Academic journal article Nursing History Review

Nursing Ethics in Modern China: Conflicting Values and Competing Role Requirements

Academic journal article Nursing History Review

Nursing Ethics in Modern China: Conflicting Values and Competing Role Requirements

Article excerpt

Nursing Ethics in Modern China: Conflicting Values and Competing Role Requirements by Pang S. Mei-chen (New York and Amsterdam: Rodopi, 2003) (265 pages; $52 paper)

With inroads of market forces in China and implementation of a "one-child policy" since the 1980s, new ethical issues have arisen in the area of health care. Chinese nurses, as the majority of front-line workers, have to deal with these issues in their day-to-day practices. However, until now, there has been no systematic inquiry into their ethical experiences, which are challenged by the tension between virtues of traditional ethics represented by socialist humanism and values of a modern Chinese market economy centered on cost containment and quality consciousness. In this sense, Pang S. Mei-chen's study fills the gap by providing viewpoints of Chinese nurses in their ethical appraisal of nursing practice and patient care situations. This may be the first time that Chinese nurses' voices can be heard. Two lines of inquiry are taken to understand nursing ethics in China: the use of rich historical sources that examine a prescribed morality for nurses during different periods of nursing's evolution in China, and extensive field studies that examine nurses' appraisals of their current ethical responsibilities.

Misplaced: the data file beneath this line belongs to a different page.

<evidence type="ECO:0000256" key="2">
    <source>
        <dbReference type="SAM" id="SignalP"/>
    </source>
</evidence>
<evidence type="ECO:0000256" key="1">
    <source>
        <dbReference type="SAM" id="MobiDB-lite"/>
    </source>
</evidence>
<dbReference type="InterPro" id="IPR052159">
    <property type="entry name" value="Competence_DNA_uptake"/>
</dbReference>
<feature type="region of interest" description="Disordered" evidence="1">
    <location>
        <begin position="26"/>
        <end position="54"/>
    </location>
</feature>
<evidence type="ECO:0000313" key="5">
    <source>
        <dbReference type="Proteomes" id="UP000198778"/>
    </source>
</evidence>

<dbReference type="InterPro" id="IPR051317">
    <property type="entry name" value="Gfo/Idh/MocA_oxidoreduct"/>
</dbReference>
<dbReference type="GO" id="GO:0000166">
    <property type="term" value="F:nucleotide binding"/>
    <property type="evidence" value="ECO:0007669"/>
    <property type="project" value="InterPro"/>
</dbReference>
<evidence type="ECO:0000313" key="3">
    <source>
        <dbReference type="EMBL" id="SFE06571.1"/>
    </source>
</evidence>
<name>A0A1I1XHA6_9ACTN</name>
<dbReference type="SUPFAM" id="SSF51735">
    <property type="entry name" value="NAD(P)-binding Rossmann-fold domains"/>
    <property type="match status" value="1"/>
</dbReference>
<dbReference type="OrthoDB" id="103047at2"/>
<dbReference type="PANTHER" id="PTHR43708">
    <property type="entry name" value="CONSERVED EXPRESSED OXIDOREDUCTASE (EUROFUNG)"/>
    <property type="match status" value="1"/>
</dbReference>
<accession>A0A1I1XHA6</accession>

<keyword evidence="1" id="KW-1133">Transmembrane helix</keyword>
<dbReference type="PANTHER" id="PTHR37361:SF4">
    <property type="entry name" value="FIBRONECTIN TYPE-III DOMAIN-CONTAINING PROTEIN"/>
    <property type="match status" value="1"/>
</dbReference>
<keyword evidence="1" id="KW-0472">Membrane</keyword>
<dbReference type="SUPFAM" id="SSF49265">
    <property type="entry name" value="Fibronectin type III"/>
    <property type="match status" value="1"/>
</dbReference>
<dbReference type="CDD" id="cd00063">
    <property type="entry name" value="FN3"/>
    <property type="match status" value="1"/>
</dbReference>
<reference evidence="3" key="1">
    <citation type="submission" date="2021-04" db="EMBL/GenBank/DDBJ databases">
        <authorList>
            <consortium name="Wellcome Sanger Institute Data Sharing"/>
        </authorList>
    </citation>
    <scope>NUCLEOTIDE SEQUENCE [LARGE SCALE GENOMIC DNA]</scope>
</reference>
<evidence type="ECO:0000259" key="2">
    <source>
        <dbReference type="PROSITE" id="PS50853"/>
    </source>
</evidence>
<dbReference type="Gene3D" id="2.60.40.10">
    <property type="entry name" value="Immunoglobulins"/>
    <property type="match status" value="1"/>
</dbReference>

Although the purpose of this study was to explore Chinese nurses' ethics in modern China, Pang's first level of inquiry attempts to make sense of traditional nursing ethics and demonstrates how the contemporary ethical dilemma of Chinese nursing has been shaped over the past century. Missionary nurses initially introduced the concept of nursing to China in the nineteenth century. Setting Florence Nightingale as a model injected a moral sense into nursing. Then from 1949 to 1978, outside influences were cut off due to China's isolation policy. Nursing training received less emphasis and came to a total halt during the Cultural Revolution of the 1960s when the entire educational system was disrupted. At that time, the ethics of nursing practice were guided by Mao Zedong's mandate to rescue the dying, heal the wounded, [and] serve the people wholeheartedly.

Then in 1980, market forces were initiated in China, and nursing education gradually resumed. With the challenges of consumerism as a core socioeconomic value in contemporary Chinese society, external pressures such as education and management measures have fostered ethical mandates in the delivery of health-care. …

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